56. “Dance With the Devil”/Cozy Powell. Take some of Sandy Nelson’s “Teen Beat,” shake it up with “Rock and Roll Part 2,” add some surf guitar, shanghai a choir from someplace, and you end up with “Dance With the Devil.” It peaked on the Hot 100 during the week of April 27 at #49.

57. “Billy Don’t Be a Hero”/Bo Donaldson and the Heywoods
96. “Billy Don’t Be a Hero”/Paper Lace
Paper Lace had the big hit in the UK; Bo Donaldson would have it in the States. But Paper Lace would have their own monster American smash before too long.

67. “There Won’t Be Anymore”/Charlie Rich
80. “I Don’t See Me in Your Eyes Anymore”/Charlie Rich
Add these to “A Very Special Love Song,” which was still in the Top 40, to make three Charlie Rich hits on the Hot 100 in the same week. These two were on RCA, which was releasing old product from its vaults to compete with his more recent recordings on Epic.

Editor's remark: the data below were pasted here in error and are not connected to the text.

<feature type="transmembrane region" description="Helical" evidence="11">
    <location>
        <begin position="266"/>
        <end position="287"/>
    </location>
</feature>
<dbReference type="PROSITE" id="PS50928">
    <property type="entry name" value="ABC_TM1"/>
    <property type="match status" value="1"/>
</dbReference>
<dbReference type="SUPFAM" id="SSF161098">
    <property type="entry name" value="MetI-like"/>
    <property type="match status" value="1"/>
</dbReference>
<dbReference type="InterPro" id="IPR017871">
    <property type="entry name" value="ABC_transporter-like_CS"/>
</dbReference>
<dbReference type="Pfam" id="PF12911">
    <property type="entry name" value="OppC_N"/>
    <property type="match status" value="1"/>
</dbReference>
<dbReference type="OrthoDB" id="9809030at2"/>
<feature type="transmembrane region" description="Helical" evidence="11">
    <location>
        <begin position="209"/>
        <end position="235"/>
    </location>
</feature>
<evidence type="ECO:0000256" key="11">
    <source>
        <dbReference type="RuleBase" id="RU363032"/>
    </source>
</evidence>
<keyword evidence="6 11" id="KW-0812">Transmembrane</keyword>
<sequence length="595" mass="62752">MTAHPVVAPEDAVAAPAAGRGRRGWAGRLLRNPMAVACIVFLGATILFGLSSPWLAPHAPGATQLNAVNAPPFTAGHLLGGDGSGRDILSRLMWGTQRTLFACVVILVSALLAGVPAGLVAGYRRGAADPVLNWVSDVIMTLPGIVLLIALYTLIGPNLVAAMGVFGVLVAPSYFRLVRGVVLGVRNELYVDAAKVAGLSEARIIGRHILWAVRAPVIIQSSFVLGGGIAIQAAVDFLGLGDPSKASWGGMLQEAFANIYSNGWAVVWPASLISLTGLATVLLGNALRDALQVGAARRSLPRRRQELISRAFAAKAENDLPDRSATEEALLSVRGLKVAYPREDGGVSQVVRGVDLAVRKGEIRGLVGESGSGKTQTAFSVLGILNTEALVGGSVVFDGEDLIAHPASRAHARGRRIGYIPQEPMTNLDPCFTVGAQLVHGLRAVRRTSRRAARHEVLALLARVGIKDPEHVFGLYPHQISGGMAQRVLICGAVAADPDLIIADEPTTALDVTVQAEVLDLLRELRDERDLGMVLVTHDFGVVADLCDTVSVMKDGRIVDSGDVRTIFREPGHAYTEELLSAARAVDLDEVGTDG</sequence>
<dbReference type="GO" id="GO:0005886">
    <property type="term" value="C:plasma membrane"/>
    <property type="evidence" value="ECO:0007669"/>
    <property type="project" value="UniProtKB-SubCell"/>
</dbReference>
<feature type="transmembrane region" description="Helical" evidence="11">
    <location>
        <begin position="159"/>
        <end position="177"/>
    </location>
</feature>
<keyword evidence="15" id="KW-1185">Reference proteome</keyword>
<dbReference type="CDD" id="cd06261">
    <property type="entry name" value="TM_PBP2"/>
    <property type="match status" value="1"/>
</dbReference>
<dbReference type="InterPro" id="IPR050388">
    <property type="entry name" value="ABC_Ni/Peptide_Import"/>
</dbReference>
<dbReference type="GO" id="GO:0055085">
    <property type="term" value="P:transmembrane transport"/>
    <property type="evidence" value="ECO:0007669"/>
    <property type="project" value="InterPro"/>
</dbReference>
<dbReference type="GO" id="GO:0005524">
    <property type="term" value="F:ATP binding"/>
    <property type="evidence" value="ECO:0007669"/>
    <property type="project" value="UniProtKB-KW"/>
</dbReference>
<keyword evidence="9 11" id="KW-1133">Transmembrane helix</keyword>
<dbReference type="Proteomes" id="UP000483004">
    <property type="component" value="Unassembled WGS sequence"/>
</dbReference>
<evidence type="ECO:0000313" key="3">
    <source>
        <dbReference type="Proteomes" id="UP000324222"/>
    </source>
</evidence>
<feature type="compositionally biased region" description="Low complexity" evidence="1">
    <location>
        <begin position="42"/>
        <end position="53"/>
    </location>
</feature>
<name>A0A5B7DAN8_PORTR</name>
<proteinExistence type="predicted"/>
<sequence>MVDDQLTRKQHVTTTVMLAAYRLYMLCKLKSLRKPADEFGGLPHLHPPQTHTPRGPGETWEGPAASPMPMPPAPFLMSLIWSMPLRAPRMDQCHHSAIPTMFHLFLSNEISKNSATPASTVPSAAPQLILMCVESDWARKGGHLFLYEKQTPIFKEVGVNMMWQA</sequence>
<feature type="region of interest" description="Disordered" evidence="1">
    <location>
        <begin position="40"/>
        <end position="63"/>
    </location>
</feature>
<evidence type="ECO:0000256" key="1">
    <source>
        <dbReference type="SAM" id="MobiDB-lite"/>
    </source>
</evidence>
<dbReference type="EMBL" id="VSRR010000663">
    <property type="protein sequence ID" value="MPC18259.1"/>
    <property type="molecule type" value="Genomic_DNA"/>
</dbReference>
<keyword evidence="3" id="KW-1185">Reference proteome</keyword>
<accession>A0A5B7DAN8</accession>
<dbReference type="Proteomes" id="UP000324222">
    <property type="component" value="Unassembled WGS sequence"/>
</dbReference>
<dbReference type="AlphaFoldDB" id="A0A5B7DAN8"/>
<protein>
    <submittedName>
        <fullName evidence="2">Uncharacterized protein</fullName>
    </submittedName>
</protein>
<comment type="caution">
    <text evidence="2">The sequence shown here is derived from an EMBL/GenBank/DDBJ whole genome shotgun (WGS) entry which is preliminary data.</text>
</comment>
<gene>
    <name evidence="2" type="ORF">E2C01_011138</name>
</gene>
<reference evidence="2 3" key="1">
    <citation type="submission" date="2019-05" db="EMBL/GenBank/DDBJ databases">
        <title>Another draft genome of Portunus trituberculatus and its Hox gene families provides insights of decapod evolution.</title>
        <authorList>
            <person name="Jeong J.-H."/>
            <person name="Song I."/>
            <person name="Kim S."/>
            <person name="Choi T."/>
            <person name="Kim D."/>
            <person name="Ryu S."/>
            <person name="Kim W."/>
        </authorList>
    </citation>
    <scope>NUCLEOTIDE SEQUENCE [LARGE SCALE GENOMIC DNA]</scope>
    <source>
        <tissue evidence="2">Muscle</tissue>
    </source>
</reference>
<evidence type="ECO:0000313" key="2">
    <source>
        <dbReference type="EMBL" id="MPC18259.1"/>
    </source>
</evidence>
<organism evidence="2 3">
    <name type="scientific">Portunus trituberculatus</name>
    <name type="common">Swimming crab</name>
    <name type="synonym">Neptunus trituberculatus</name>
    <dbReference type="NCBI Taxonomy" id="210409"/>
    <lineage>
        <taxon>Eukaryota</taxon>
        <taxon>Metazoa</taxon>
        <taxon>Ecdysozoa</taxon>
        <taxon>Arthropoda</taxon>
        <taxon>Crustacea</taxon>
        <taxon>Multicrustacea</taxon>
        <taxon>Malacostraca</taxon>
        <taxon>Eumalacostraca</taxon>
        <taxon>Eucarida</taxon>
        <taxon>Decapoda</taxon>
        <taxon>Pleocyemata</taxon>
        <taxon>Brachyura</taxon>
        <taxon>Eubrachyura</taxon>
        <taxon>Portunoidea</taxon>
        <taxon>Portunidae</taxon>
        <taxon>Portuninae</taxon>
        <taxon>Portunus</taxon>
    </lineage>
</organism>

81. “(I’m a) YoYo Man”/Rick Cunha. Google the phrase “yo yo craze” and you will find that every decade from the 50s to the 90s had one, until screen-based entertainment conquered all. “(I’m a) YoYo Man” somehow made #61 despite not doing anything for 2:46.

82. “One Chain Don’t Make No Prison”/Four Tops. The Tops scored several hits on ABC Dunhill after leaving Motown, and I can’t help but wonder how much hotter “One Chain Don’t Make No Prison” would have been with the Funk Brothers burnin’ behind them. As it was, it would peak at #41.

84. “Save the Last Dance for Me”/DeFranco Family. After the #3 hit “Heartbeat It’s a Lovebeat” and “Abracadabra,” which peaked at #32 on the Hot 100 (but #5 on WLS), the DeFrancos would get to #18 with this smooth Drifters cover.